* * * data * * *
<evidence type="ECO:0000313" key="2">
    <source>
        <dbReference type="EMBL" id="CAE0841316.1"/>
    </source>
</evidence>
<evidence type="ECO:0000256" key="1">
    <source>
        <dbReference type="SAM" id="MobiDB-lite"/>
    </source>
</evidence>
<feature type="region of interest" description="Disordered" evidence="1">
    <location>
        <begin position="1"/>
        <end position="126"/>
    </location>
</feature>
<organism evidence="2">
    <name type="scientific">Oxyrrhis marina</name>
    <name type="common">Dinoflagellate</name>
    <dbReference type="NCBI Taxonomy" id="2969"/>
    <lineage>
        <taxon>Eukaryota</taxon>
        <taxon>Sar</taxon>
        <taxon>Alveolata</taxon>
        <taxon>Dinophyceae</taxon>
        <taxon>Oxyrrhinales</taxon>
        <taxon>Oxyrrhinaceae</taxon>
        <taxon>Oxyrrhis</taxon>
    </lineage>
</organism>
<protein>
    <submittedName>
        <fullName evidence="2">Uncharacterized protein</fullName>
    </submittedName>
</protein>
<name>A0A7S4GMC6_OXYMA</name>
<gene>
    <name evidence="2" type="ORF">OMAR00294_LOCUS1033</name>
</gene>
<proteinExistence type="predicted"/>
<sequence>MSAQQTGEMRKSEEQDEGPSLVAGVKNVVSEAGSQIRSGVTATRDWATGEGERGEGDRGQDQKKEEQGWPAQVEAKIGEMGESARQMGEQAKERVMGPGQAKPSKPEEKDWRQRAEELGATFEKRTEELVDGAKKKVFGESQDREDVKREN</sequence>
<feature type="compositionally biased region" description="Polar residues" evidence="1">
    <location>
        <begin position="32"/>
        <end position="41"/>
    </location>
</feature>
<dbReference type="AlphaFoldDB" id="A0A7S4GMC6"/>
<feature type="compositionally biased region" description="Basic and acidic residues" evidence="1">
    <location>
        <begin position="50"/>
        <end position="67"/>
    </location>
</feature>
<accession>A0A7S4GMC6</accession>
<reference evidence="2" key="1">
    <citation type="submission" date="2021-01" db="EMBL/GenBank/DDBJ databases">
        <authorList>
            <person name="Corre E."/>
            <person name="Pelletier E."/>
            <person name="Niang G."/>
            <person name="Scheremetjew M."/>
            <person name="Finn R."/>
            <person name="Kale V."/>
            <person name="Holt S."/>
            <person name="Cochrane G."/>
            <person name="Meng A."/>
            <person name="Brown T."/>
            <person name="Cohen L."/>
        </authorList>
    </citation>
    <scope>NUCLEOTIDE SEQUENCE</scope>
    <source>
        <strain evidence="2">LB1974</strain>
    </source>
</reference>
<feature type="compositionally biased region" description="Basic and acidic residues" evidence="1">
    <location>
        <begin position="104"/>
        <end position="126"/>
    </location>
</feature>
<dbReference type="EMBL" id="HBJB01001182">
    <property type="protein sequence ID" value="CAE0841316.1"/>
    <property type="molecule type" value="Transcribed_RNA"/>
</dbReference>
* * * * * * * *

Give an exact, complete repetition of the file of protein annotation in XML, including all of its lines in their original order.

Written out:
<evidence type="ECO:0000313" key="2">
    <source>
        <dbReference type="EMBL" id="CAE0841316.1"/>
    </source>
</evidence>
<evidence type="ECO:0000256" key="1">
    <source>
        <dbReference type="SAM" id="MobiDB-lite"/>
    </source>
</evidence>
<feature type="region of interest" description="Disordered" evidence="1">
    <location>
        <begin position="1"/>
        <end position="126"/>
    </location>
</feature>
<organism evidence="2">
    <name type="scientific">Oxyrrhis marina</name>
    <name type="common">Dinoflagellate</name>
    <dbReference type="NCBI Taxonomy" id="2969"/>
    <lineage>
        <taxon>Eukaryota</taxon>
        <taxon>Sar</taxon>
        <taxon>Alveolata</taxon>
        <taxon>Dinophyceae</taxon>
        <taxon>Oxyrrhinales</taxon>
        <taxon>Oxyrrhinaceae</taxon>
        <taxon>Oxyrrhis</taxon>
    </lineage>
</organism>
<protein>
    <submittedName>
        <fullName evidence="2">Uncharacterized protein</fullName>
    </submittedName>
</protein>
<name>A0A7S4GMC6_OXYMA</name>
<gene>
    <name evidence="2" type="ORF">OMAR00294_LOCUS1033</name>
</gene>
<proteinExistence type="predicted"/>
<sequence>MSAQQTGEMRKSEEQDEGPSLVAGVKNVVSEAGSQIRSGVTATRDWATGEGERGEGDRGQDQKKEEQGWPAQVEAKIGEMGESARQMGEQAKERVMGPGQAKPSKPEEKDWRQRAEELGATFEKRTEELVDGAKKKVFGESQDREDVKREN</sequence>
<feature type="compositionally biased region" description="Polar residues" evidence="1">
    <location>
        <begin position="32"/>
        <end position="41"/>
    </location>
</feature>
<dbReference type="AlphaFoldDB" id="A0A7S4GMC6"/>
<feature type="compositionally biased region" description="Basic and acidic residues" evidence="1">
    <location>
        <begin position="50"/>
        <end position="67"/>
    </location>
</feature>
<accession>A0A7S4GMC6</accession>
<reference evidence="2" key="1">
    <citation type="submission" date="2021-01" db="EMBL/GenBank/DDBJ databases">
        <authorList>
            <person name="Corre E."/>
            <person name="Pelletier E."/>
            <person name="Niang G."/>
            <person name="Scheremetjew M."/>
            <person name="Finn R."/>
            <person name="Kale V."/>
            <person name="Holt S."/>
            <person name="Cochrane G."/>
            <person name="Meng A."/>
            <person name="Brown T."/>
            <person name="Cohen L."/>
        </authorList>
    </citation>
    <scope>NUCLEOTIDE SEQUENCE</scope>
    <source>
        <strain evidence="2">LB1974</strain>
    </source>
</reference>
<feature type="compositionally biased region" description="Basic and acidic residues" evidence="1">
    <location>
        <begin position="104"/>
        <end position="126"/>
    </location>
</feature>
<dbReference type="EMBL" id="HBJB01001182">
    <property type="protein sequence ID" value="CAE0841316.1"/>
    <property type="molecule type" value="Transcribed_RNA"/>
</dbReference>